Introduction

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Upper Coquetdale

Introduction

The River Coquet, (designated an SSSI) the most famous of all Northumberland's trouting rivers and many say the most beautiful, bisects the county from west to east for a distance of some 57 miles, its many loops and twists spelling out its name according to country folk.From its source, the windswept border country of Brownhart Law, with its Roman camp at Chew Green in the Cheviots, the river passes the picturesque villages of Alwinton, Harbottle,Holystone,Hepple,Thropton, Rothbury, Felton, and Warkworth,before its waters empty into the North Sea at Amble opposite the RSPB reserve of Coquet Island.
For the visiting birdwatcher, the sheere variety of habitats along the river's course and the spectacular birdlife of Coquet Island, means that all of Northumberland's birdlife,with a few exceptions can be found in this one easily explorable area, indeed over 265 species have been recorded (2001) and without doubt many more will have gone undetected.

When to Visit

When to Visit

Spring; Late April early May can be particularly excellent for birdwatching at any location throughout Britain and at this time of the year the River Coquet is no exception.Visitors to the area can explore its birdwatching locations with the knowledge that the number of visible species will be at its greatest with many winter visitors lingering on into May, being joined by others which have spent the cold winter months in much warmer climes.A trip around Coquet island for example might well produce divers and grebes as well as the expected terns.Likewise inland, redwing and fieldfare are often seen in May, indeed there are several summer records of Fieldfare (a winter visitor), one was found as the prey of a Merlin on June 29th! May is a splendid time to practice birdsong recognition and the dale woodlands are alive with sound as are the moors of Upper Coquetdale.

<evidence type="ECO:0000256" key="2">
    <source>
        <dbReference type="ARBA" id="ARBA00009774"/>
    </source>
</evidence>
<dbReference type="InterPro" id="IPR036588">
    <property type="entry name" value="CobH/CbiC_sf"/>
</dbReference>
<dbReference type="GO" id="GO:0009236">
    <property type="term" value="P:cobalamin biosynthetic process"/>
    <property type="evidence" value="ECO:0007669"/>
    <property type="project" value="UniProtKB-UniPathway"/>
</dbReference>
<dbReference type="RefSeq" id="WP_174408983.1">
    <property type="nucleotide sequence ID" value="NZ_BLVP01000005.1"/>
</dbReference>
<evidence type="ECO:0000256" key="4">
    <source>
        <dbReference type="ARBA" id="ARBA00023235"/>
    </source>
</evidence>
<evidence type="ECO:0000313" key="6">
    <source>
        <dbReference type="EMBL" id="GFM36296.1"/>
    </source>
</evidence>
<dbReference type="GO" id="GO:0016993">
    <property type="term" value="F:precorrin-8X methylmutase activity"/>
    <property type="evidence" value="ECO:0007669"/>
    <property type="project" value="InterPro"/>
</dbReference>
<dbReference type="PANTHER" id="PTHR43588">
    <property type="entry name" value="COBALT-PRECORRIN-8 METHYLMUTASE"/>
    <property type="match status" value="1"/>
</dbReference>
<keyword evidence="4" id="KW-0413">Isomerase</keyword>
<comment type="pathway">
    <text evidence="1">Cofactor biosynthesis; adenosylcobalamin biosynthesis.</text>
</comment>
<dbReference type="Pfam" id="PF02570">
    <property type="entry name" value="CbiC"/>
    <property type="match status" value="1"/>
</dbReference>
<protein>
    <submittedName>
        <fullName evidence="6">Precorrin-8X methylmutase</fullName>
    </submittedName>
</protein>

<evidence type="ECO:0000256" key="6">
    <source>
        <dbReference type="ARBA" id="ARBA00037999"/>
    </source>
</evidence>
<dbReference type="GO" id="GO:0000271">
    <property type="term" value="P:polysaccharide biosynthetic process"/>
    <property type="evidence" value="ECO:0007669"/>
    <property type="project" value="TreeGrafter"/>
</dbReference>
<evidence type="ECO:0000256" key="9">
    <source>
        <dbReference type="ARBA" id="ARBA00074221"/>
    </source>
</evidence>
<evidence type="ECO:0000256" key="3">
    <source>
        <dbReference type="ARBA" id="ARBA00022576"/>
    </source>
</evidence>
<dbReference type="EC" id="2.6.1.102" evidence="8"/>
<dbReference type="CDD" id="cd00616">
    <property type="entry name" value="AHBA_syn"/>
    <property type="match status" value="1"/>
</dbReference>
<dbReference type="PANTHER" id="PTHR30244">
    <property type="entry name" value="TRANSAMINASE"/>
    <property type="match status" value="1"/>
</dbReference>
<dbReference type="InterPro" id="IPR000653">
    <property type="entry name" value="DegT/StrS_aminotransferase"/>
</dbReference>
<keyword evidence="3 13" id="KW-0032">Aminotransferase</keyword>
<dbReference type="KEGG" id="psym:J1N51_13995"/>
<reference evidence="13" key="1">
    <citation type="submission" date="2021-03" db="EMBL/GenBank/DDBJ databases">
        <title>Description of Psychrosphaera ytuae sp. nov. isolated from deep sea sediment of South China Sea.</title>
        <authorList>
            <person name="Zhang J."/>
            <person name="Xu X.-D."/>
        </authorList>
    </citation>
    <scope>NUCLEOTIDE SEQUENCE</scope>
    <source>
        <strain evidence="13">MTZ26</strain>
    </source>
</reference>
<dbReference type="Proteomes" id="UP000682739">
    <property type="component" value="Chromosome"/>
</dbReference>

Late Summer and Autumn; The coastal locations of the Coquet Estuary and Hauxley are at their most interesting with an abundance of terns and returning passage waders.This is the best time to see the rare Roseate Tern, as they leave their breeding site on nearby Coquet Island, often to roost and preeen with the more numerous Common, Arctic and Sandwich terns...Autumn can produce spectacular coastal movements of Skuas....Arctics can often be seen pirating sand eels from terns above holiday makers' heads on Wakworth beach! Lapwing, Golden Plover and Curlew return to the estuary from Upper Coquetdale and can be joined by passage waders such as Curlew Sandpiper, Greenshank,Whimbrel and Little Stint. At Caistron, inland passage waders can be joined by Black Tern, Osprey or Hobby.September through to November is rarity time.Some of Britain's rarest birds have been discovered on the Northumbrian coast.
Every year, 'falls' of migrants appear, goldcrests, robins, flycatchers and redstarts are regular and they can often be accompanied by the rarer warblers such as yellow-browed, barred or icterine, Hauxley a genuine rarity 'hotspot'.
Winter; December through to march is the time to look for Sea-duck, 'sawbills' and divers.Goldeneye, Long-tailed duck, scaup and common scoter often winter around the Coquet estuary.Whilst a walk along the 'gut' may well produce Little egret (a new arrival) , Brent Goose, Jack Snipe, Peregrine and Twite along with flocks of both wigeon and teal feeding on the grasses and margins of the marsh.The visitor should also find, stonechat and possibly snow or lapland bunting.The beach here has regular flocks of sanderling and the harbour at Amble may hold Glaucous and Mediterranean Gull as well as Eider, Cormorant and Turnstone.Hauxley and Druridge Bay Country Park is a favoured site of the Smew, both 'redheads' and the striking black and white 'winter nun'.These birds often commute between several sites along Druridge Bay, a winter home to herds of Whoopper Swan. By contrast, with the exception of Caistron, another good wildfowl reserve, the Coquet can seem devoid of birds at this time of the year, especially the woodlands and high ground, but the more persistant birder may find Crossbill and Siskin in the conifer forests, whilst moorland edges may produce Black Grouse or even Hen Harrier.

The Birder's Market | E-bookstall & birding Apps | The Birder's Guide to Coquetdale (Northumberland) |  Introduction

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